This illustration is what the Air Force Museum is using to depict the "idiot loop" that the Air Force developed in 1952 to more or less safely deliver a nuclear weapon from a tactical aircraft. Safe in terms of both ingress and egress. The problem is, it's depicted as a loop and the actual maneuver is a half-Cuban eight. It starts as a loop (a loop is what you'd be doing on a Ferris wheel if the car you were riding in wasn't free to dangle) but after you go over the top, inverted, you do a half roll back to upright flight while diving back to treetop altitude to depart the premises as fast as possible back along the route you took to get to the target. A loop, as depicted, would keep you in the vicinity of the upcoming blast for too long...
After I wrote this, I discovered that there were proponents (at least one in the Navy, anyway) for the loop recovery from the over-the-shoulder mode and it was evaluated by him at China Lake in an F7U-3. There is a video of it somewhere on the interweb which I can't now find.
It was compatible with LABS since the pilot was free to recover from the inverted climb that he was in by any maneuver he wanted to use. However, in addition to probably not providing as much separation as the half-Cuban eight (I don't have any numbers to compare the two), completing the loop before encountering the ground was not entirely risk free, whereas the half-roll in a dive was. Remember that having enough altitude coming over the top to complete the loop was compromised by having to lug a heavy, draggy bomb a good part of the way up and a dive to build up loop entry airspeed was precluded by both the LABS computation and the need to make ingress at treetop level. The F7U-3 was probably better off from this standpoint because its engines were equipped with afterburners.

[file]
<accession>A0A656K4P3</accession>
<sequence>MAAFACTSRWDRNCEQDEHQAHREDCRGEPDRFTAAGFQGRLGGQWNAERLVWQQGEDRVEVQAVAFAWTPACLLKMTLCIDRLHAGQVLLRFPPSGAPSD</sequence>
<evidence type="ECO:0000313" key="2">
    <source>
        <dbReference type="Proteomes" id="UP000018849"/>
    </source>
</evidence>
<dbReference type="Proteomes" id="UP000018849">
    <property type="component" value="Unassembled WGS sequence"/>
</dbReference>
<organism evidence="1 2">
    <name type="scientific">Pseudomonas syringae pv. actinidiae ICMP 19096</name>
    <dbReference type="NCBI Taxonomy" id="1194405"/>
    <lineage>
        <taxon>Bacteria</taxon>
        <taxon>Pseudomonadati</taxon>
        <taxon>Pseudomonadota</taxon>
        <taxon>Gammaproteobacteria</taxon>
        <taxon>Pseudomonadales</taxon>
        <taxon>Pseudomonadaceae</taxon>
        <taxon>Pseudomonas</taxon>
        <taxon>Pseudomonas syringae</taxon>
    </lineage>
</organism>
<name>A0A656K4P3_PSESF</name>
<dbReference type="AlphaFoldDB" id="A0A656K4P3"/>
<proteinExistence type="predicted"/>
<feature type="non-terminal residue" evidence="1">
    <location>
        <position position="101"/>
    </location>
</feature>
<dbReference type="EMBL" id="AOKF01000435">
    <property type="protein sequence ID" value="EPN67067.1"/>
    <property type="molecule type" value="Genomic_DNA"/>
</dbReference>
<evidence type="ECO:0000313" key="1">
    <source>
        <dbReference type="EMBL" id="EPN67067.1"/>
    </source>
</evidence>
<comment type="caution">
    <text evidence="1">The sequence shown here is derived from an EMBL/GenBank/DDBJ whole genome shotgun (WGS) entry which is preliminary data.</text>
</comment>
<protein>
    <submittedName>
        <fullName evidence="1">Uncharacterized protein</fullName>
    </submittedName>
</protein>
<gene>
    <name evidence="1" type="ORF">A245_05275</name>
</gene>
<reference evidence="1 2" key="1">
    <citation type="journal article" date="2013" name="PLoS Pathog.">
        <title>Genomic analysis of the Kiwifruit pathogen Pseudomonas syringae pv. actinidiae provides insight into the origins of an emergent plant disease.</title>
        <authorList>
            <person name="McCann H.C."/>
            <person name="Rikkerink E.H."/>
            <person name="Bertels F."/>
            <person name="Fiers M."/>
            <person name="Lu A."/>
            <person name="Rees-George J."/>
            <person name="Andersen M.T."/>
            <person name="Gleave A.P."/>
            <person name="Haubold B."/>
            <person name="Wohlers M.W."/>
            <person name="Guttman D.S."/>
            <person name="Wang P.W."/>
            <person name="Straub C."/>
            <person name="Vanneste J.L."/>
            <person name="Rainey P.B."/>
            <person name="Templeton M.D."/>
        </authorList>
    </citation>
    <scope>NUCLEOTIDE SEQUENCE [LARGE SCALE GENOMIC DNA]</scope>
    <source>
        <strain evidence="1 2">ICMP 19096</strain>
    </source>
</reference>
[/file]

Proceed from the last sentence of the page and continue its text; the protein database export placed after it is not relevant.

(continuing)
In any event, I haven't found any operational descriptions of the use of a loop on the interweb or in the literature other than this report.
This is an illustration of the three LABS alternatives from my book, Strike From the Sea.
By Tommy H. Thomason
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It looks like the bomb gets released in upward motion for eventual "lobbing" into the target? Assuming this is not a guided warhead, how reliable is the targeting on this (or maybe anywhere within a couple miles is ok?)?
It was fairly accurate, certainly enough for an atomic bomb. It would be released at about 5,000 feet above ground level, depending on the entry speed and travel upward another 7,000 to 8,000 feet before starting back down to hit within a few hundred feet of the target.
Just found your blog. Great stuff! The over the shoulder delivery (as we called it in the Navy) could be pretty accurate. The A-4C had “avionics” gear that helped you to smoothly apply g’s at the correct rate and automatically released the weapon at the correct point in the Cuban eight. You flew right over the target at 200 feet. At that point you pushed the button on the stick and started up into a 4g pull. At a little over 90 degrees the weapon would release with a distinct bump. You continued the half loop over the top and headed back the way you came. The altitude for the egress was determined by the burst height programmed into your bomb. The idea being that you didn’t want the blast to push you into the ground or up into the anti-aircraft defenses. Much of the accuracy depended on when you pushed the button, how closely you matched the g profile, and the upper winds. As someone said, generally accurate enough for The bomb.
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